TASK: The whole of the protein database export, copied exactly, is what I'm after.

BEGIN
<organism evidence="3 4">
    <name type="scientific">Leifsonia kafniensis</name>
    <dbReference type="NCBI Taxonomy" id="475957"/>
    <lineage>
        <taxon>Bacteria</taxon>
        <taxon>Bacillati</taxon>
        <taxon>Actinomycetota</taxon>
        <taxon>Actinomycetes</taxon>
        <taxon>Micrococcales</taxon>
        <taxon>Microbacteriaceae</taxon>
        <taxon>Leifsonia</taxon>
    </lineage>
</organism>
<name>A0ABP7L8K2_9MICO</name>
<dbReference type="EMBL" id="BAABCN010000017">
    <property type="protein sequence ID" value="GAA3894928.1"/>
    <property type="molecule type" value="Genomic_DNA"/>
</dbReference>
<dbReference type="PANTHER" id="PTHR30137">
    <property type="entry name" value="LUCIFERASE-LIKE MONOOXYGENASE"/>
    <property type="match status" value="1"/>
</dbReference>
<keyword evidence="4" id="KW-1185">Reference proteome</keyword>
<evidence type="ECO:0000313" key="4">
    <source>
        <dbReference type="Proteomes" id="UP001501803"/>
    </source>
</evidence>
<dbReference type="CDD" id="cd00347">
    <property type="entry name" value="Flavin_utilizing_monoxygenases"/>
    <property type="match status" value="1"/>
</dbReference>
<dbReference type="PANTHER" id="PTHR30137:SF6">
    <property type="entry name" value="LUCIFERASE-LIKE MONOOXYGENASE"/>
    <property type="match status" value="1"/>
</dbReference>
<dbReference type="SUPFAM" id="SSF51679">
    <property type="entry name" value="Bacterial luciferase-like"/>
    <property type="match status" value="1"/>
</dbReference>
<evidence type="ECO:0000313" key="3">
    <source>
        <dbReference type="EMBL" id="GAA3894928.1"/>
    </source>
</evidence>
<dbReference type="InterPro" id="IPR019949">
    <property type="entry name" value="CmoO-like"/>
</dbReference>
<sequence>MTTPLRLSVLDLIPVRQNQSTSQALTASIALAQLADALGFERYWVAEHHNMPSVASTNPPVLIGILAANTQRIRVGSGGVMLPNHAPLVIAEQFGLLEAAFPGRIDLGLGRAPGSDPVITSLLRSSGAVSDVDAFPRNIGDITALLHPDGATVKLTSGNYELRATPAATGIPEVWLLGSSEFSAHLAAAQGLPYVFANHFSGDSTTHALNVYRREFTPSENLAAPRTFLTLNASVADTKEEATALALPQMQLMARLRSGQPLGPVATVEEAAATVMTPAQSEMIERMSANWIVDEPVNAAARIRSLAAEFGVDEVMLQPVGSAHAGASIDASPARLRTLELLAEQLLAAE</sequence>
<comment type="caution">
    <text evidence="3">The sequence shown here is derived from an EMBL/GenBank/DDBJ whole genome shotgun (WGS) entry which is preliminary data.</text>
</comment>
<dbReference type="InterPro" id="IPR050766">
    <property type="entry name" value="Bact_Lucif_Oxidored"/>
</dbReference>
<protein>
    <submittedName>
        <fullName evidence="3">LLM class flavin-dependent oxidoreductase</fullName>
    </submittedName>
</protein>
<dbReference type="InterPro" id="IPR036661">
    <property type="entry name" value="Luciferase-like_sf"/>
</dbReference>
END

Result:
<organism evidence="3 4">
    <name type="scientific">Leifsonia kafniensis</name>
    <dbReference type="NCBI Taxonomy" id="475957"/>
    <lineage>
        <taxon>Bacteria</taxon>
        <taxon>Bacillati</taxon>
        <taxon>Actinomycetota</taxon>
        <taxon>Actinomycetes</taxon>
        <taxon>Micrococcales</taxon>
        <taxon>Microbacteriaceae</taxon>
        <taxon>Leifsonia</taxon>
    </lineage>
</organism>
<name>A0ABP7L8K2_9MICO</name>
<dbReference type="EMBL" id="BAABCN010000017">
    <property type="protein sequence ID" value="GAA3894928.1"/>
    <property type="molecule type" value="Genomic_DNA"/>
</dbReference>
<dbReference type="PANTHER" id="PTHR30137">
    <property type="entry name" value="LUCIFERASE-LIKE MONOOXYGENASE"/>
    <property type="match status" value="1"/>
</dbReference>
<keyword evidence="4" id="KW-1185">Reference proteome</keyword>
<evidence type="ECO:0000313" key="4">
    <source>
        <dbReference type="Proteomes" id="UP001501803"/>
    </source>
</evidence>
<dbReference type="CDD" id="cd00347">
    <property type="entry name" value="Flavin_utilizing_monoxygenases"/>
    <property type="match status" value="1"/>
</dbReference>
<dbReference type="PANTHER" id="PTHR30137:SF6">
    <property type="entry name" value="LUCIFERASE-LIKE MONOOXYGENASE"/>
    <property type="match status" value="1"/>
</dbReference>
<dbReference type="SUPFAM" id="SSF51679">
    <property type="entry name" value="Bacterial luciferase-like"/>
    <property type="match status" value="1"/>
</dbReference>
<evidence type="ECO:0000313" key="3">
    <source>
        <dbReference type="EMBL" id="GAA3894928.1"/>
    </source>
</evidence>
<dbReference type="InterPro" id="IPR019949">
    <property type="entry name" value="CmoO-like"/>
</dbReference>
<sequence>MTTPLRLSVLDLIPVRQNQSTSQALTASIALAQLADALGFERYWVAEHHNMPSVASTNPPVLIGILAANTQRIRVGSGGVMLPNHAPLVIAEQFGLLEAAFPGRIDLGLGRAPGSDPVITSLLRSSGAVSDVDAFPRNIGDITALLHPDGATVKLTSGNYELRATPAATGIPEVWLLGSSEFSAHLAAAQGLPYVFANHFSGDSTTHALNVYRREFTPSENLAAPRTFLTLNASVADTKEEATALALPQMQLMARLRSGQPLGPVATVEEAAATVMTPAQSEMIERMSANWIVDEPVNAAARIRSLAAEFGVDEVMLQPVGSAHAGASIDASPARLRTLELLAEQLLAAE</sequence>
<comment type="caution">
    <text evidence="3">The sequence shown here is derived from an EMBL/GenBank/DDBJ whole genome shotgun (WGS) entry which is preliminary data.</text>
</comment>
<dbReference type="InterPro" id="IPR050766">
    <property type="entry name" value="Bact_Lucif_Oxidored"/>
</dbReference>
<protein>
    <submittedName>
        <fullName evidence="3">LLM class flavin-dependent oxidoreductase</fullName>
    </submittedName>
</protein>
<dbReference type="InterPro" id="IPR036661">
    <property type="entry name" value="Luciferase-like_sf"/>
</dbReference>